Drugresistant Malaria

Drug-resistant parasites constitute a persistent

TABLE 14.3 Antimalarial drugs and their locus of action

Drug Biological activity

Blood Tissue schizontocide schizontocide

problem. Plasmodium falciparum is now resistant to chloroquine in many parts of the world and the picture is changing monthly. Areas of high risk for resistant parasites include Sub-Saharan Africa, Latin America, Oceania (Papua New Guinea, Solomon Islands, Vanuatu) and some parts of South-East Asia. Chloroquine-resistant Plasmodium vivax is also reported. Any physician who is not familiar with the resistance pattern in the locality from which patients have come or to which they are going, is well advised to check the current position. Because prevalence and resistance rates are so variable, advice on therapy and prophylaxis in this section is given for general guidance only and readers are referred to specialist sources for up-to-date information.

CHEMOTHERAPY OF AN ACUTE ATTACK OF MALARIA2

Successful management demands attention to the following points of principle:

2 Treatment regimens vary in detail; those quoted here accord with the recommendations in the British National Formulary 2002, and the BNF is a good source of contact numbers, addresses and websites to obtain expert advice on therapy and prophylaxis of malaria.

4'Aminoquinoloné

chloroquine Arylarmnoalcohols quinine mefloquine Pitenanthrcnc methanol halofantrine Antimeiciboijies proguanil pyrimethamine sulfadoxine dapsone Antibiotics tetracycline doxycycline minocycline ÉMmjrioquinofone primaquine Sesquiterpenes artesunate artemether

• Whenever possible, the diagnosis should be confirmed before treatment by examination of blood smears.

• When the infecting organism is not known or infection is mixed, treatment should begin as for Plasmodium falciparum (below).

• Drugs used to treat Plasmodium falciparum malaria must always be selected with regard to the prevalence of local patterns of drug resistance.

• Patients not at risk of reinfection should be reexamined several weeks after treatment for signs of recrudescence which may result from inadequate chemotherapy or survival of persistent hepatic forms.

Falciparum ('malignant') malaria

The regimen depends on the condition of the patient; the doses quoted are for adults. Chloroquine resistance is now usual.

If the patient can swallow and there are no serious complications such as impairment of consciousness, treatment options are as follows:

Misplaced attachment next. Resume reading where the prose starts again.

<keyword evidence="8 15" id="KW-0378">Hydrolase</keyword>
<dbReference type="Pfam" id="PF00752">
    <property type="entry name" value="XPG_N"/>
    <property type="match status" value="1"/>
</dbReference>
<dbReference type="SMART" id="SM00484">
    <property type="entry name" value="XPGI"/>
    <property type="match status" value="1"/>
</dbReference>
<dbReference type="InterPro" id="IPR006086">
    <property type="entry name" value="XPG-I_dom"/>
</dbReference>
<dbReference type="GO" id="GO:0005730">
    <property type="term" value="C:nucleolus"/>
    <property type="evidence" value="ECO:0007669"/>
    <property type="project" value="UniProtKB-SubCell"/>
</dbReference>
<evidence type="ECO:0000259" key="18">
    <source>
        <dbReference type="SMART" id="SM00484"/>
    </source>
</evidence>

• A quinine salt3 600 mg 8-hourly by mouth for 7 days followed by pyrimethamine plus sulfadoxine (Fansidar) 3 tablets as a single dose. Where there is resistance to Fansidar, doxycycline 200 mg, should be given after the course of quinine daily for at least 7 days. This additional therapy is necessary as quinine alone tends to be associated with a higher rate of relapse.

• Mefloquine 20-25 mg/kg (base) to a maximum of 1.5 g by mouth may be given as 2-3 divided doses 6-8 h apart.

• Malarone (atovaquone and proguanil hydrochloride) 4 tablets once daily for 3 days.

It is not necessary to add Fansidar or tetracycline after mefloquine or Malarone, but resistance to these agents has been reported from some countries. Seriously ill patients should be treated with:

• a quinine salt3 20 mg/kg as a loading dose4 (maximum 1.4 g) infused i.v. over 4 h

3 Acceptable as quinine hydrochloride, dihydrochloride or sulphate, but not quinine bisulphate which contains less quinine.

• followed 8 h later by a maintenance infusion of 10 mg/kg (maximum 700 mg) infused over 4 h

• repeated every 8 h,5 until the patient can swallow tablets to complete the 7-day course.

• Fansidar or doxycycline should be given subsequently, as above (mefloquine is an alternative, but this must begin at least 12 hours after parenteral quinine has ceased).

Treatment in pregnancy should always be discussed with an expert.

Non-falciparum ('benign') malarias

These are usually due to Plasmodium vivax or less commonly to Plasmodium ovale or Plasmodium malar-iae; the drug of choice is chloroquine, which should be given by mouth as follows:

• initial dose: 600 mg (base),6 then 300 mg as a single dose 6-8 h later

The total dose of chloroquine base over 3 days should be approximately 25 mg/kg base. This is sufficient for Plasmodium malariae infection but, for Plasmodium vivax and Plasmodium ovale eradication of the hepatic parasites is necessary to prevent relapse, by giving:

• primaquine, 15 mg/d for 14—21 days started after the chloroquine course has been completed (30 mg once weekly for 8 weeks will suffice without undue risk of haemolysis). Longer courses may be needed for some Plasmodium vivax strains from south-east Asia and the Western Pacific.

4 The loading dose should not be given if the patient has received quinine, quinidine or mefloquine in the previous 24 h; see also warnings about halofantrine (below).

5 Reduced to 5-7 mg/kg if the infusion lasts for > 72 h.

6 The active component of many drugs, whether acid or base, is relatively insoluble and may present a problem in formulation. This is overcome by adding an acid to a base or vice versa; the weight of the salt differs according to the acid or base component, i.e. chloroquine base 150 mg = chloroquine sulphate 200 mg = chloroquine phosphate 250 mg (approximately). Where there may be variation, therefore, the amount of drug prescribed is expressed as the weight of the active component, in the case of chloroquine, the base.

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